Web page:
Even if one missile with a 750kg conventional warhead hit an Israeli city, the impact could have been disastrous. As BBC correspondent James Landale reported on April 26, “I watched from our office in Jerusalem as the night sky was lit up by Israeli air defenses trying to bring down the ballistic missiles flying overhead. All it would have taken is for one GPS guidance system to fail for a missile to land in an urban area at huge civilian cost.”
Yet this scenario would become downright nightmarish if the Iranians could arm their missiles with nuclear warheads and just one made it to target. As has been already pointed out, Iran is the only country to have developed a 2,000-kilometer-range missile without first having developed nuclear weapons.
In fact, one of the weapons used in the Iranian attack, the Emad medium-range ballistic missile (MRBM), has a diameter of 125cm – the precise dimension of a nuclear warhead design which the Iranians explored, according to one of documents stolen by Israel’s Mossad intelligence agency from Iran in 2018.
If anything, Tehran incentives to go nuclear must have become stronger given the U.S.-backed coalition being erected to contain it.
Moreover, it might be noted that the other MRBM used in the Iranian attack was the Kheibarshekan (Kheibar buster), so labeled in reference to a Jewish oasis called Kheibar that was overrun by Muslim warriors in the 7th century.
What is perfectly clear at the present time is that the deployment of over 100 ballistic missiles in a single wave suggests that previous estimates that Iran has about 3,000 ballistic missiles stockpiled are probably accurate, and could even be on the low end. Also, the firing of over 100 ballistic missiles in the space of a few minutes suggests Iran has at least 100 launchers.
The April 14 attack might thus have been a test run.
Worse yet, the Biden plan is another chapter in the catastrophic effort by President Barack Obama to place Israel squarely into a defensive posture by aggressively promoting Israel’s efforts to develop a missile defense system. The idea was to minimize Israel’s incentives to undertake offensive military actions so as to inhibit any surprises that might end up jeopardizing American troops and assets in the region. But the deployment of the missile defense system was the turning point in Israel tolerating the mushrooming of the now existential threats posed by the likes of Iran-backed Hamas and Hezbollah.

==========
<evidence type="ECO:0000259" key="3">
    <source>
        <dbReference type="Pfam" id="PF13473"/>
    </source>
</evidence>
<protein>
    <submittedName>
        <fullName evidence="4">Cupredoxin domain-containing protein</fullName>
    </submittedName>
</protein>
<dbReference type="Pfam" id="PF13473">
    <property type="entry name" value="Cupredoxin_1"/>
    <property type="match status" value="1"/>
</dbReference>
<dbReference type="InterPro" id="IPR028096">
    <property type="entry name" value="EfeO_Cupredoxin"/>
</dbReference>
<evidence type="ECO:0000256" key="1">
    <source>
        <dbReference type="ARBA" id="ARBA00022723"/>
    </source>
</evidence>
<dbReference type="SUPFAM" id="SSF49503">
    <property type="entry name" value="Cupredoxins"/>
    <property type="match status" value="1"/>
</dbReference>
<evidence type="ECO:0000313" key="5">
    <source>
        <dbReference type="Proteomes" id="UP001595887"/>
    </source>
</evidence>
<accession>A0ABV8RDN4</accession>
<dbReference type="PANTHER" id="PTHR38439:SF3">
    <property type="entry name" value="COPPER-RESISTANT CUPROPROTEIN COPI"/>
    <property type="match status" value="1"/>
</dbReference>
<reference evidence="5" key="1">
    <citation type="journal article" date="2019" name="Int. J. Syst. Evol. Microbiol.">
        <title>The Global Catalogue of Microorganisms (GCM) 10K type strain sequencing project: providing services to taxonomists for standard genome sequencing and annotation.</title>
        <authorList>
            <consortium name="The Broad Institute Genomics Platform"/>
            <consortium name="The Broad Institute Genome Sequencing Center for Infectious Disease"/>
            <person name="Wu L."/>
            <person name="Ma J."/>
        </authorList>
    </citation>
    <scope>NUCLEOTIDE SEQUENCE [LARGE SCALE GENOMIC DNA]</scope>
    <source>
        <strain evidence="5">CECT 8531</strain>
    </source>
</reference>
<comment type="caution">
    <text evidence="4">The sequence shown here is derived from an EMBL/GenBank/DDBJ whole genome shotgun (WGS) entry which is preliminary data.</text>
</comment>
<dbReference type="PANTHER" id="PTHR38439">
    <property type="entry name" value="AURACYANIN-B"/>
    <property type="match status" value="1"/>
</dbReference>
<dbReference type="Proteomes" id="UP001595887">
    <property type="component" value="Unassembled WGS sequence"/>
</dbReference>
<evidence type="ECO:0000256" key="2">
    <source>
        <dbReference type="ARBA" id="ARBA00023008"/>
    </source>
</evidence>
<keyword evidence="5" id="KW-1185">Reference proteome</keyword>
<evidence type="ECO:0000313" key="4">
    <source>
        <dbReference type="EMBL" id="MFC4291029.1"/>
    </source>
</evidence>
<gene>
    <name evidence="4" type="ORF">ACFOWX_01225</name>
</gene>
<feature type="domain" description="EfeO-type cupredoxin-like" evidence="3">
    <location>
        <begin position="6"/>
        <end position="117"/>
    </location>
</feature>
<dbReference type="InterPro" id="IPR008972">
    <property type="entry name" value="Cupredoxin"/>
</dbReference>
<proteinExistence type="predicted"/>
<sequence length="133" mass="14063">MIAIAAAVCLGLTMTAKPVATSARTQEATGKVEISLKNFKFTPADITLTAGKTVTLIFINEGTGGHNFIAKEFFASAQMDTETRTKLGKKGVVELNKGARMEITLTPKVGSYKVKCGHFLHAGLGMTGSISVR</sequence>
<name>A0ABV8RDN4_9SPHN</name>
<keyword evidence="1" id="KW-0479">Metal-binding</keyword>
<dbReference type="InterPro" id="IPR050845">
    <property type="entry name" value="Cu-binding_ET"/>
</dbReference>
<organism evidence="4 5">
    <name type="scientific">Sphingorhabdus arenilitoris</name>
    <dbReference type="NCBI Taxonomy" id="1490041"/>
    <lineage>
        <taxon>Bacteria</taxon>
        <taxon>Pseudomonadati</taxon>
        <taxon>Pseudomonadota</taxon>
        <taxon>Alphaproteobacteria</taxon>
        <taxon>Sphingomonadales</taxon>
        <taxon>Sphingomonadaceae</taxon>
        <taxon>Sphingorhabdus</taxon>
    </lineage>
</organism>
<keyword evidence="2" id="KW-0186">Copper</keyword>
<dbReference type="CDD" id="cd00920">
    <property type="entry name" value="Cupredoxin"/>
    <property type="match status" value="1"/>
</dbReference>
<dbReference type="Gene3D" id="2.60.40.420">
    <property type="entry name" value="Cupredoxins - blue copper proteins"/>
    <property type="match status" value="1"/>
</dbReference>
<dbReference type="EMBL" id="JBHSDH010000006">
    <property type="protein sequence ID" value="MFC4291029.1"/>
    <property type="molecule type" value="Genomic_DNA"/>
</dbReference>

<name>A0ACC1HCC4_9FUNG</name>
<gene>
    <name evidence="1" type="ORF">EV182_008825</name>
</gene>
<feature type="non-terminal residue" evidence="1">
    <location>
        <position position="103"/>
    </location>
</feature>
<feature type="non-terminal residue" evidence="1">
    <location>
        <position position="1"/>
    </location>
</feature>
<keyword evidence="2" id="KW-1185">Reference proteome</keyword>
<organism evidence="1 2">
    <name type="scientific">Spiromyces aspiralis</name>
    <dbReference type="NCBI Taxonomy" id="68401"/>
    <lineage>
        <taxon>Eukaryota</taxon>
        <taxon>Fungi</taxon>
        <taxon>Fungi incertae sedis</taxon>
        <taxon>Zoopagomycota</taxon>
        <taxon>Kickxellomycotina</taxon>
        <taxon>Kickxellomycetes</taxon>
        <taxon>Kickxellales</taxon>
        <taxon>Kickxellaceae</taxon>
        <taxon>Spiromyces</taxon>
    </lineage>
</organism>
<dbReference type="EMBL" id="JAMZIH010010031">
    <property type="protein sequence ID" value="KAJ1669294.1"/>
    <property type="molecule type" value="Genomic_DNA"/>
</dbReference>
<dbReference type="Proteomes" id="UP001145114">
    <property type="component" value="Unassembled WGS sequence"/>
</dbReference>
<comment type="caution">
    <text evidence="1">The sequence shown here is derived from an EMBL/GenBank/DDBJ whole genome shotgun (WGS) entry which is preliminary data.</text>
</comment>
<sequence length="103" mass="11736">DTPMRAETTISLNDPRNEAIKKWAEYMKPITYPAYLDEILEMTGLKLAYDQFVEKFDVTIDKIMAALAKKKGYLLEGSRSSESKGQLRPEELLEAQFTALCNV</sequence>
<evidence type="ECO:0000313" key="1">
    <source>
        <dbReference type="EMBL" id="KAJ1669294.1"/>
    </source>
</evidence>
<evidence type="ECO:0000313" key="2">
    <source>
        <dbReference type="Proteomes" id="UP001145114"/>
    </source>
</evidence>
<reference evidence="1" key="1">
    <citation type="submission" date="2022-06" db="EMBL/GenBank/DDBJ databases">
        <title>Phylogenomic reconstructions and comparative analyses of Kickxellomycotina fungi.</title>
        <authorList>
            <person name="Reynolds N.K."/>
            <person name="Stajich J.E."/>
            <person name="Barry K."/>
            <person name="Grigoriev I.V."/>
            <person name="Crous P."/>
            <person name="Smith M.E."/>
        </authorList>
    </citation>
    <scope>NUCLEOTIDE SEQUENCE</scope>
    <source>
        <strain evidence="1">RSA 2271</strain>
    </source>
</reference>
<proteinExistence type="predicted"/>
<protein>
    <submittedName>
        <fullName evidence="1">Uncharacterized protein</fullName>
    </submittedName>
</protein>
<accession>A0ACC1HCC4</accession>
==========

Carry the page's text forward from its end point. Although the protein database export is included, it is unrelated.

The Biden version holds that Israel should forgo any offensive plans against Iran now that it can supposedly rely on an international “integrated security architecture” to protect it. Already Israel has uncharacteristically become dependent on international support to protect its skies as evidenced by the interception of Iranian drones and cruise missiles on April 14. As Biden reportedly told Netanyahu in the wake of Iran’s attack: “Take the win!”– representing the culmination of Washington’s upside down world where an effective defense in now hyped as a victory.
Biden’s approach is also a confirmation that the U.S. is unlikely to confront Tehran if the latter dashes to the bomb. Even when his stern warning of “Don’t!” to Iran and its proxies was breached, the U.S. response was defensive as the April 14 scenario has clearly indicated. Instead the president invested his energies in efforts to restrain Israel from launching a forceful response to the unprecedented Iranian assault.
The inescapable conclusion is that Biden’s “grand design” is a pipe dream inadequate for coping with the ever-growing threat to Israel’s existence which Iran and its proxies are daily perfecting. In fact, the plan aggravates Israel’s strategic circumstances by his administration’s insistence on a two-state solution as a prerequisite for the geopolitical “architecture” that would guarantee its future.
All this maneuvering is designed to reach a cease-fire in Gaza – which Washington hopes would be promptly followed by a truce with Hezbollah as promised by its leader Hassan Nasrallah – so that Biden’s bid for a second term will not be hindered.
The Biden offer comes at an exorbitant cost, yet the merchandise it is peddling is woefully defective and must be recalled.
Dr. Avigdor Haselkorn is a strategic analyst and the author of numerous publications on national security issues.